1. Donationbuckky
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    13 Aug '06 16:35
    What religion has the ultimate truth ? I know the Christians think they do, but I'm sure the Muslems think the same way. I would bet the Buddhest think they might be on the perfect road also. Could it be that they all might have something to offer ? I know the athiest are convinced they are the smart ones, and that all religions are nut's but they also have a ego problem. Trying to find ultimate truth on a chess forum is no doubt a crazy way to go, but God works in mysterious ways.
  2. Donationrwingett
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    13 Aug '06 16:47
    Originally posted by buckky
    What religion has the ultimate truth ? I know the Christians think they do, but I'm sure the Muslems think the same way. I would bet the Buddhest think they might be on the perfect road also. Could it be that they all might have something to offer ? I know the athiest are convinced they are the smart ones, and that all religions are nut's but they also have a ...[text shortened]... timate truth on a chess forum is no doubt a crazy way to go, but God works in mysterious ways.
    The atheists are smart enough to realize that they do not know The Truth and that nobody else does either. Anyone who claims to have all the answers is either deluded or a liar.
  3. Upstate NY
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    13 Aug '06 20:16
    Originally posted by rwingett
    The atheists are smart enough to realize that they do not know The Truth and that nobody else does either. Anyone who claims to have all the answers is either deluded or a liar.
    I have a question regarding your position; perhaps you can help clarify it for me.

    First can you clarify what you mean by The Truth? Do you mean a particular truth about God and mankind or are you speaking of general truth in an absolute sense?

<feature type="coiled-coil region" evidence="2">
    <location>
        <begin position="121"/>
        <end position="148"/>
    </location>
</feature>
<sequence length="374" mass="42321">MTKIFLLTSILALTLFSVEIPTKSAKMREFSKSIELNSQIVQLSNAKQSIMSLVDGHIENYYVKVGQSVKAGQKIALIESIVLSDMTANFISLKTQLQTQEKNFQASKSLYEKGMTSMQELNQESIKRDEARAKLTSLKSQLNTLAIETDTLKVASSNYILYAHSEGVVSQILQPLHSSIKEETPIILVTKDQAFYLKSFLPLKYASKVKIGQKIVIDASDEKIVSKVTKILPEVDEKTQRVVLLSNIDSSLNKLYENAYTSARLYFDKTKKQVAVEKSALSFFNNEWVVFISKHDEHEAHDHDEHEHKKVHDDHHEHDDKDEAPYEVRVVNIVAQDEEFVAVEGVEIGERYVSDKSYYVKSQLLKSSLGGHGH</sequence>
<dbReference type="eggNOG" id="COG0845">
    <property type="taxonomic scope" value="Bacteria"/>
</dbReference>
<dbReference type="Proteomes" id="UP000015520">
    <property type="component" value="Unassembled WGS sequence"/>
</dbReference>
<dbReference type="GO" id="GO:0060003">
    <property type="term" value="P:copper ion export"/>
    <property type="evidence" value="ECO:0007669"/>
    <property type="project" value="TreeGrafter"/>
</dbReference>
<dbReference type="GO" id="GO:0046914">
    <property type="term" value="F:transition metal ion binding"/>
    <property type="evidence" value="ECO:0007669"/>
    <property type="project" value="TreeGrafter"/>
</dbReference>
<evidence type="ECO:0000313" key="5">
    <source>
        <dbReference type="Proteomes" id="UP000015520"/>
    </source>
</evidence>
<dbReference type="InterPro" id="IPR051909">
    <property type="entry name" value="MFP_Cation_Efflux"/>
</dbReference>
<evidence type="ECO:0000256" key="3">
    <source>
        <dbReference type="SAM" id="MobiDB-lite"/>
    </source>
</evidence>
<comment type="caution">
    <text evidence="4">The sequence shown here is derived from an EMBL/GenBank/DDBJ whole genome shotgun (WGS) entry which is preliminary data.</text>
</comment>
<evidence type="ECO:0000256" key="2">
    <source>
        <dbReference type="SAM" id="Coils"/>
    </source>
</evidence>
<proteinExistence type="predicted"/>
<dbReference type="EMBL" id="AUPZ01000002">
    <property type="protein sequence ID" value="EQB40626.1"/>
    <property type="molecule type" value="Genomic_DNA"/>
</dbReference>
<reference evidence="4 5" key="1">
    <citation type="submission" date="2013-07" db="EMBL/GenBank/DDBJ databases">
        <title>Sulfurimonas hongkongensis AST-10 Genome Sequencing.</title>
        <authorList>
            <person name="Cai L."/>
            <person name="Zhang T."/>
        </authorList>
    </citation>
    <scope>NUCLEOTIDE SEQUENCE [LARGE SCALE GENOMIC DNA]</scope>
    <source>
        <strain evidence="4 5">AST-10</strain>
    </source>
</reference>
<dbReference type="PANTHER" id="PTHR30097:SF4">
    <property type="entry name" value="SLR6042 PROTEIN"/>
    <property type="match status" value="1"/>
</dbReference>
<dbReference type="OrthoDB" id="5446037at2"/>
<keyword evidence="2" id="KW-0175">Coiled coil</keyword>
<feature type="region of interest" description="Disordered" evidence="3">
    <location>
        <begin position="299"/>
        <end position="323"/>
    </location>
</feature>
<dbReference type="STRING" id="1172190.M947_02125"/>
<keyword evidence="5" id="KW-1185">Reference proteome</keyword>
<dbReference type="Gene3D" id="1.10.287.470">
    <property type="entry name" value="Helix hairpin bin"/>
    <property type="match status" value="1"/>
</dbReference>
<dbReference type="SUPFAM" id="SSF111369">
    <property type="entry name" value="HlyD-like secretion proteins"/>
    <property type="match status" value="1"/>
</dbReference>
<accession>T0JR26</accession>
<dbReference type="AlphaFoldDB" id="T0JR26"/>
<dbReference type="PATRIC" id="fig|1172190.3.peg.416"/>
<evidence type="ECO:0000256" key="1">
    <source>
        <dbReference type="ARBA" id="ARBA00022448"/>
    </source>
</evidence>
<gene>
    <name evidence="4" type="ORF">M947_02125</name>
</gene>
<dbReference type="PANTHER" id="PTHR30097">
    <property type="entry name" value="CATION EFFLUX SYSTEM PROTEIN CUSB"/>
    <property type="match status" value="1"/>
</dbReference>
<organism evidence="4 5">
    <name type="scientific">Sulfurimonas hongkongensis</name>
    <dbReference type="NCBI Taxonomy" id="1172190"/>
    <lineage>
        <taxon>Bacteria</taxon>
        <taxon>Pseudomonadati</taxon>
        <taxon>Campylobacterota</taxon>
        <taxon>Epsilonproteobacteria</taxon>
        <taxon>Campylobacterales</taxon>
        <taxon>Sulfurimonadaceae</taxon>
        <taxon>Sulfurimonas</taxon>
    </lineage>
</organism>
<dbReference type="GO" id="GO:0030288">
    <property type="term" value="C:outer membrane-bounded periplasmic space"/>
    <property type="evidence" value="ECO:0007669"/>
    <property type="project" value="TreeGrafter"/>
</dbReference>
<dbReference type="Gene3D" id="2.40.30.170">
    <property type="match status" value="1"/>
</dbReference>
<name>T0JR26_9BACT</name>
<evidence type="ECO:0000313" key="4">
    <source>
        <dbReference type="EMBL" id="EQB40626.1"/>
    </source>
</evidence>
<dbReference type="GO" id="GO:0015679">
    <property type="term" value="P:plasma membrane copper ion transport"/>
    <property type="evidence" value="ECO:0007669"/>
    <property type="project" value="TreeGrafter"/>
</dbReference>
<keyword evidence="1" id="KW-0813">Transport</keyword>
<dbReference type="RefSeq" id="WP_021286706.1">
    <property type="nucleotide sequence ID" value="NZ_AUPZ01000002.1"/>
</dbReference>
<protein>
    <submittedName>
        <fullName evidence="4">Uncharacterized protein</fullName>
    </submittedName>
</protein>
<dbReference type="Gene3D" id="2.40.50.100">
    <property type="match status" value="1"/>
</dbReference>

4. Donationrwingett
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    13 Aug '06 20:33
    Originally posted by Ristar
    I have a question regarding your position; perhaps you can help clarify it for me.

    First can you clarify what you mean by The Truth? Do you mean a particular truth about God and mankind or are you speaking of general truth in an absolute sense?
    I was speaking more generally about 'god' and the big picture, rather than about all the various minutia that comprise that totality. Obviously if we can be said to know anything at all, there are certain things that we could know as being 'true.' Mathematical computations and the like.
  5. Upstate NY
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    13 Aug '06 21:58
    I see. Thanks for the clarification. Are you not then referring to agnostics as to who claims that truth about God cannot be known (As you probably already know, alpha/negative+theos/God is the greek origin of the term, where as alpha/negative+gnosco/inf. "to know" is the origin for agnostic.)?

    Please forgive the long quote, but I think it's relevant.
    The French philosopher Etienne Borne has defined Atheism as follows: ‘Atheism is the deliberate, definite, dogmatic denial of the existence
    of God… It is not satisfied with approximate or relative truth, but claims to see the ins and outs of the game quite clearly — being the absolute denial of the Absolute.’

    Many claim to be atheists when, in reality they are agnostics. I just want to define our terms for clarity's sake. Am I seeing your position correctly?
  6. Hmmm . . .
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    14 Aug '06 01:401 edit
    Originally posted by Ristar
    I see. Thanks for the clarification. Are you not then referring to agnostics as to who claims that truth about God cannot be known (As you probably already know, alpha/negative+theos/God is the greek origin of the term, where as alpha/negative+gnosco/inf. "to know" is the origin for agnostic.)?

    Please forgive the long quote, but I think it's relevant. ...[text shortened]... . I just want to define our terms for clarity's sake. Am I seeing your position correctly?
    Borne is describing what is often termed a “strong” or “hard” atheism. The difference between a “strong” agnosticism and so-called “weak atheism” seems minimal. I would suggest it has to do with the burden of proof: the “weak” atheist says that the burden of proof for admitting a supernatural category (e.g., supernatural theism) rests with the supernaturalist/theist.* Until such “proof” is forthcoming, I have no reason to admit that category into my inquiry. Further, simply because admitting that category may offer answers to questions for which I otherwise have none, is not sufficient—those answers themselves must meet further tests of plausibility and likelihood; an answer that rests on the supernatural assumption may not be better than no answer at all...

    Rwingett is more well-read than I am on this, and may offer a correction.